I remember 20 years ago as a midwife in a small private hospital in South Australia. The wee small hours of 2 a.m. and my patient was in trouble. The baby’s heartbeat was failing, and she was not even close to delivering. Even though none of the staff were resident at the hospital, that woman was in theatre, with a full team of doctors in less than 5 minutes. The baby’s life was saved. Compare this to a dear friend of mine who lay waiting on a gurney outside the operating theatres of a Denpasar hospital. In heavy labor, with the baby’s heartbeat failing, all the theatres were full. The baby’s life slipped quietly away before the next operating theatre became available. Given the “CHOICE”, where would you rather be?

Let’s not be too hard on the local facilities here. Vast improvements have been made over the past decade or so. The one factor that most people forget when weighing up the level of medical care available here is that this is a third world country. Despite the 5 star hotels, the fashionable malls, and the gourmet restaurants on this Island, you are still part of a much bigger, and much poorer picture. Medical facilities are poorly funded, understaffed, over worked and over crowded. On average a specialist Obstetrician here would see about 50 – 80patients each evening compared to an average 10 a day in the West. How can any one man (or woman) give quality care to so many, in such a short time? It’s just not possible. I stand in awe of the men and women who dedicate their lives to medicine in this country. I am bequizzled as to when they actually sleep, let alone satisfy their family and cultural commitments.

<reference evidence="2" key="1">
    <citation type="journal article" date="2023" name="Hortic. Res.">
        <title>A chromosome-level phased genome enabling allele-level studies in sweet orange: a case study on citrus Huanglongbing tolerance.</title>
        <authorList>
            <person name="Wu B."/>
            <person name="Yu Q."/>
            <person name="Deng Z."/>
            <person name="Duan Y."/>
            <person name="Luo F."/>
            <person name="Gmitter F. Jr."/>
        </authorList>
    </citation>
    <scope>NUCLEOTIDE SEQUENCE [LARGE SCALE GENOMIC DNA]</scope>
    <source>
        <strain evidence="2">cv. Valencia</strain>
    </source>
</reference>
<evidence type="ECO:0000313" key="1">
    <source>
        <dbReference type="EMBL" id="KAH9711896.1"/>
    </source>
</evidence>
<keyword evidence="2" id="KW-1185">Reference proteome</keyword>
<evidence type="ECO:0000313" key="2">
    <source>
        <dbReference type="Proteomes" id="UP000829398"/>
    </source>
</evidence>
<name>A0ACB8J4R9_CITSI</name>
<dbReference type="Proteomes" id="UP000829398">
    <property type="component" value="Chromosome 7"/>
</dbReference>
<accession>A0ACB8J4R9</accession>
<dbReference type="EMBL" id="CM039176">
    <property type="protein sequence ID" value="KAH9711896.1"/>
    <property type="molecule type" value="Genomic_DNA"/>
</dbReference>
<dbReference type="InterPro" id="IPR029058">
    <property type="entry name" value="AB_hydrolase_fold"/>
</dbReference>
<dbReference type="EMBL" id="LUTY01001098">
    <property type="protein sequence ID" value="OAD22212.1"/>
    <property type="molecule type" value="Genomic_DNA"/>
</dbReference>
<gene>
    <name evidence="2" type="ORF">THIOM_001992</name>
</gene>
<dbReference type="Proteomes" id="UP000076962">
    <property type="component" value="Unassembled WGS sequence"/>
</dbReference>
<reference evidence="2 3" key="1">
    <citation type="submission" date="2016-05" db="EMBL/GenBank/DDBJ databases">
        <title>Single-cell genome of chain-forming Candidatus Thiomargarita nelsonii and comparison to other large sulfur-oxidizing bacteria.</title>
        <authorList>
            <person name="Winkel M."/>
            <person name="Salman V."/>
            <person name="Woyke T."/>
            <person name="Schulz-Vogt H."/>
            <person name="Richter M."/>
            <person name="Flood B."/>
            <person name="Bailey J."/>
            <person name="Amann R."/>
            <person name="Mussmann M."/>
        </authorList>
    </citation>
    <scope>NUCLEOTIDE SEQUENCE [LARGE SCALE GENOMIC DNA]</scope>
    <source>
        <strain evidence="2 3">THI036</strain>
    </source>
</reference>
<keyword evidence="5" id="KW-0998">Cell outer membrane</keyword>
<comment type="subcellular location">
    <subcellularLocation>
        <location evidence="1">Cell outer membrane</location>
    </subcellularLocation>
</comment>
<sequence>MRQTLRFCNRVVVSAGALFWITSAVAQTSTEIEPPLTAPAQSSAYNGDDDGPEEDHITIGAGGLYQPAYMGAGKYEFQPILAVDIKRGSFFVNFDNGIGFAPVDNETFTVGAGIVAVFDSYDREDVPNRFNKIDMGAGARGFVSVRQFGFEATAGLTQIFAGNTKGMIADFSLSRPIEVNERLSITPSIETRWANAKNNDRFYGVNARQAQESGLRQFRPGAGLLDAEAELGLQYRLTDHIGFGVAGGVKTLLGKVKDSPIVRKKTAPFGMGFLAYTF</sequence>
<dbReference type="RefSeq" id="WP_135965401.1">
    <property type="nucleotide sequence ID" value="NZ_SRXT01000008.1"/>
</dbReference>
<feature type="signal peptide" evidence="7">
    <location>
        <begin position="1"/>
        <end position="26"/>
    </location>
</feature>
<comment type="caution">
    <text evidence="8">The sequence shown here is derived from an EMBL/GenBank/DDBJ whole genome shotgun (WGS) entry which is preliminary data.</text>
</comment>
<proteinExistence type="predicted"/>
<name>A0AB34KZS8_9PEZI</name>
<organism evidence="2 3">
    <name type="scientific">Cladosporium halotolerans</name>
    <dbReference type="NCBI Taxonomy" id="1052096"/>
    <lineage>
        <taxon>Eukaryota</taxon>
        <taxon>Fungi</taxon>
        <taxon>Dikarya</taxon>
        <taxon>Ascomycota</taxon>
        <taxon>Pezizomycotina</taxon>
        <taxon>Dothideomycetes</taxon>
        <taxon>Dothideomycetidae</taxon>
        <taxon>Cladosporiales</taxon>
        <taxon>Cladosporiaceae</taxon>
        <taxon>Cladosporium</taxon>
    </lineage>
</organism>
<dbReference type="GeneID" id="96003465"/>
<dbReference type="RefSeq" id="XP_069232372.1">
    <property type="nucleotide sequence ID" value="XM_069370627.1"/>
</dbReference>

Still not convinced that you need to go “somewhere else” for the big event? Or perhaps like too many of us you don’t have the “choice”. What about delivering in Bali? Let me give you a few pointers as to how to get around this as safely and as comfortably as possible.

v Choose your Obstetrician carefully. (I am more than willing to drop names for those that wish to contact me). Make sure that he will listen to your concerns and will answer all your questions. If he doesn’t want to listen to you now, he never will. Change your doctor until you find one with a compassionate ear! Make sure that you write down all your questions before your visit. Keep the questions brief and to the point. Remember that this guy does not have a lot of time to spend with any one patient, probably ten minutes at the most.